Endosymbioses between bacteria and eukaryotes are enormously important in ecology and evolution, and as such are intensely studied. Despite this, the range of investigated hosts is narrow in the context of the whole eukaryotic tree of life: most of the information pertains to animal hosts, while most of the diversity is found in unicellular protists. A prominent case study is the ciliate
, which has repeatedly taken up the bacterium
from the environment, triggering its transformation into obligate endosymbiont. This multiple origin makes the relationship an excellent model to understand recent symbioses, but
may host bacteria other than
, and a more detailed knowledge of these additional interactions is needed in order to correctly interpret the system. Here, we present the first systematic survey of
endosymbionts, adopting a classical as well as a metagenomic approach, and review the state of knowledge. The emerging picture is indeed quite complex, with some
harbouring rich, stable prokaryotic communities not unlike those of multicellular animals. We provide insights into the distribution, evolution and diversity of these symbionts (including the establishment of six novel bacterial taxa), and outline differences and similarities with the most well-understood group of eukaryotic hosts: insects.
The Rickettsiales-like prokaryote and causative agent of Withering Syndrome (WS)—Candidatus Xenohaliotis californiensis (Ca. Xc)—decimated black abalone populations along the Pacific coast of North America. White abalone—Haliotis sorenseni—are also susceptible to WS and have become nearly extinct in the wild due to overfishing in the 1970s. Candidatus Xenohaliotis californiensis proliferates within epithelial cells of the abalone gastrointestinal tract and causes clinical signs of starvation. In 2012, evidence of a putative bacteriophage associated with Ca. Xc in red abalone—Haliotis rufescens—was described. Recently, histologic examination of animals with Ca. Xc infection in California abalone populations universally appear to have the phage-containing inclusions. In this study, we investigated the current virulence of Ca. Xc in red abalone and white abalone at different environmental temperatures. Using a comparative experimental design, we observed differences over time between the two abalone species in mortality, body condition, and bacterial load by quantitative real time PCR (qPCR). By day 251, all white abalone exposed to the current variant of Ca. Xc held in the warm water (18.5 °C) treatment died, while red abalone exposed to the same conditions had a mortality rate of only 10%, despite a relatively heavy bacterial burden as determined by qPCR of posterior esophagus tissue and histological assessment at the termination of the experiment. These data support the current status of Ca. Xc as less virulent in red abalone, and may provide correlative evidence of a protective phage interaction. However, white abalone appear to remain highly susceptible to this disease. These findings have important implications for implementation of a white abalone recovery program, particularly with respect to the thermal regimes of locations where captively-reared individuals will be outplanted.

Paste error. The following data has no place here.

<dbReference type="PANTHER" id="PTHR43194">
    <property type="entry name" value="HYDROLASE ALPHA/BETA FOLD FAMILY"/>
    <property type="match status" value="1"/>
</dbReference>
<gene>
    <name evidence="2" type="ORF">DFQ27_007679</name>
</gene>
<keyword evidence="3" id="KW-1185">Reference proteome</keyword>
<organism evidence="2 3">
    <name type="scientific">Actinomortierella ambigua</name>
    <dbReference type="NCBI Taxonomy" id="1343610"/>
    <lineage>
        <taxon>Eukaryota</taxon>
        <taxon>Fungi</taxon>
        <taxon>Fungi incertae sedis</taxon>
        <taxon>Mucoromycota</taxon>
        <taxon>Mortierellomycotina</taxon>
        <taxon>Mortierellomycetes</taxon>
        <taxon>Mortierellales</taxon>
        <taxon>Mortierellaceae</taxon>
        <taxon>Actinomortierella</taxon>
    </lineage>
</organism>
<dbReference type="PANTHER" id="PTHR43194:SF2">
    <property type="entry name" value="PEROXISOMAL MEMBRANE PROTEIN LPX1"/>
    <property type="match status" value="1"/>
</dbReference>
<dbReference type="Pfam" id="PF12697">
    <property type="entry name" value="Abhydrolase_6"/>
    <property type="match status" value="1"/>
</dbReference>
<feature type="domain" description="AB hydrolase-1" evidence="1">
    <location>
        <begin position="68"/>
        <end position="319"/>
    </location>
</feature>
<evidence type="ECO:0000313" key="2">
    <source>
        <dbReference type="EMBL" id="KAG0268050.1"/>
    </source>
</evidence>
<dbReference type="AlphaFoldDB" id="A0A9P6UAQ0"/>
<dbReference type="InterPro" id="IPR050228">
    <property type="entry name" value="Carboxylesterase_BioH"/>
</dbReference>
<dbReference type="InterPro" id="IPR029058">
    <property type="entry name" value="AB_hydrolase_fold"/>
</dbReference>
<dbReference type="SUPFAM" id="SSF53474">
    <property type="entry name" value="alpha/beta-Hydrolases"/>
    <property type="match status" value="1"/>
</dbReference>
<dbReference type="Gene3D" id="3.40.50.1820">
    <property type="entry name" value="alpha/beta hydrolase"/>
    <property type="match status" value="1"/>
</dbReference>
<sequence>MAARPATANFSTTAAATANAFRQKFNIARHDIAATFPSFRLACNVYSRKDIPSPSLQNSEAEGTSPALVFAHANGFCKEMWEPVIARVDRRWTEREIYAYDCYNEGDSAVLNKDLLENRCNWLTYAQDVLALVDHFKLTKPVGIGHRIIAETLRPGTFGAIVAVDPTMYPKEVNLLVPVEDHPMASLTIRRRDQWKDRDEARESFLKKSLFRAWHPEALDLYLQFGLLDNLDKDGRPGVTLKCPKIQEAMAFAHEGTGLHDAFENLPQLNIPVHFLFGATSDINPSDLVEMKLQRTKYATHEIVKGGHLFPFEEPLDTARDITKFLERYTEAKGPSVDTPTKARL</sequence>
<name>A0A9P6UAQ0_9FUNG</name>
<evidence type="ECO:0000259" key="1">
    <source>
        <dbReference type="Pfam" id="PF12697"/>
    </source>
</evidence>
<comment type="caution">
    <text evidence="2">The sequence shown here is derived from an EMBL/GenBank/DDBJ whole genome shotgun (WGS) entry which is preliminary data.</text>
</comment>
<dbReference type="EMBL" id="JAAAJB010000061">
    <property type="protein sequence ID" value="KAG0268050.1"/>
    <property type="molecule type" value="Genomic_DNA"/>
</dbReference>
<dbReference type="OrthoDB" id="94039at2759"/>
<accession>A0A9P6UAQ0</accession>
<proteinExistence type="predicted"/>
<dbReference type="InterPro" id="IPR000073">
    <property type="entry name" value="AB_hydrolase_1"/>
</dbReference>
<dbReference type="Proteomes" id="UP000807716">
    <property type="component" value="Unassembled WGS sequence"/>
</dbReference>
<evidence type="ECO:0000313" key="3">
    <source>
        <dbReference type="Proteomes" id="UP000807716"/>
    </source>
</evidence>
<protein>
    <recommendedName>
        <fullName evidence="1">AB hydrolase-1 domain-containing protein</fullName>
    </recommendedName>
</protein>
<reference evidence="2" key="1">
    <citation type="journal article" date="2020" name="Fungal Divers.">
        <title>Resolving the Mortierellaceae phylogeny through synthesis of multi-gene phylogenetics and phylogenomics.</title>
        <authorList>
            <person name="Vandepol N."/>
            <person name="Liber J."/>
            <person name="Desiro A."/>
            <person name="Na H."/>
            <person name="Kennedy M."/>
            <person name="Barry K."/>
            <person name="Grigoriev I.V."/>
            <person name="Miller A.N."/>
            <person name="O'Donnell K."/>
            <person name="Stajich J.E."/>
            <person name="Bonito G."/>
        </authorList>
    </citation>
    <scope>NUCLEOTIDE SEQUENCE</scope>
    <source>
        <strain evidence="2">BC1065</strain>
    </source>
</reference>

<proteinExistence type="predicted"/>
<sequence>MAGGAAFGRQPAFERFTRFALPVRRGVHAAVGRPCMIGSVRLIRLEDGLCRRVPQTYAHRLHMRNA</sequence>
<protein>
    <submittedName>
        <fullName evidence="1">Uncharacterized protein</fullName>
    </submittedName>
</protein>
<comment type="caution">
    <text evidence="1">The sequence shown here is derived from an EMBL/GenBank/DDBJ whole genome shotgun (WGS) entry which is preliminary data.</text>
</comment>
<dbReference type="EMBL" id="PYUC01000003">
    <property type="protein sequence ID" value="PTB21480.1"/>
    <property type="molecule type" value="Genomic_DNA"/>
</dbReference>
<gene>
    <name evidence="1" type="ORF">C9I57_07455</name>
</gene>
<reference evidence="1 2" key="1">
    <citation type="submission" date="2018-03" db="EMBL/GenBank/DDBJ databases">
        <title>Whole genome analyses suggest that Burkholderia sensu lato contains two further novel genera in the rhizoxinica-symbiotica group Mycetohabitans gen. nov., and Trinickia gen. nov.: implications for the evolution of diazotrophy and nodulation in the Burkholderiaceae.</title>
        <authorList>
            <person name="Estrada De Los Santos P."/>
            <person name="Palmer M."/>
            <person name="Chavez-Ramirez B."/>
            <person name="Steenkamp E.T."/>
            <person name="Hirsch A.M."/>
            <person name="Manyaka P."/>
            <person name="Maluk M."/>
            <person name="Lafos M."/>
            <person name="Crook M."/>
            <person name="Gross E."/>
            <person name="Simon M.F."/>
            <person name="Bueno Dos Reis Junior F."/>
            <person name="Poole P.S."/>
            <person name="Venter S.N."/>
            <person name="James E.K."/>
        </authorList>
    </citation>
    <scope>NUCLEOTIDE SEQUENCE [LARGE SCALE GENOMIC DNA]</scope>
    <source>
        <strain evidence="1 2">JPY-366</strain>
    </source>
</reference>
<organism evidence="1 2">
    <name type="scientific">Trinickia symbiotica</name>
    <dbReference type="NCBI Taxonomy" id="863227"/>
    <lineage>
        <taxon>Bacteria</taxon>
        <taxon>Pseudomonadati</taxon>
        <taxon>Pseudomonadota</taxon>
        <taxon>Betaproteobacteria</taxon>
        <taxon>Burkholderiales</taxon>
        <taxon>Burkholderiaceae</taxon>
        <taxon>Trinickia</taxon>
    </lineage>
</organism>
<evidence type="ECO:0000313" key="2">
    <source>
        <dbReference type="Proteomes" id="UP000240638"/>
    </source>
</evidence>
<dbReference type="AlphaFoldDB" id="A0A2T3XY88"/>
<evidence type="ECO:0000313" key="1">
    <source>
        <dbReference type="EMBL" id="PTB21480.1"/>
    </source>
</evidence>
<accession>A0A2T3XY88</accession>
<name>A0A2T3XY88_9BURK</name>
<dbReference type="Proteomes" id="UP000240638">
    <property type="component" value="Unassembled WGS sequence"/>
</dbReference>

“Candidatus Phytoplasma aurantifolia” is associated with witches’ broom disease of lime in Oman and the UAE. A previous study showed that an infection by phytoplasma may not necessarily result in the physical appearance of witches’ broom symptoms in some locations in Oman and the UAE. This study investigated whether phytoplasma strains belonging to “Ca. P. aurantifolia” (based on the 16S rRNA gene analysis) in locations where disease symptoms are expressed are different from phytoplasma in locations where disease symptoms are not expressed. About 21 phytoplasma strains (15 from areas and trees with disease symptoms and six from areas and trees without disease symptoms) were included in the analysis. The study utilized sequences of the imp and SAP11 genes to characterize the 21 strains. Phylogenetic analysis of both genes showed that the 21 strains are similar to each other and to reference strains in GenBank. The study shows that there is a low level of diversity among all phytoplasma strains. In addition, it shows that phytoplasma in places where witches’ broom symptoms are not expressed are similar to phytoplasma in places where disease symptoms are expressed. This may suggest that disease expression is not linked to the presence of different phytoplasma strains, but may be due to other factors such as weather conditions.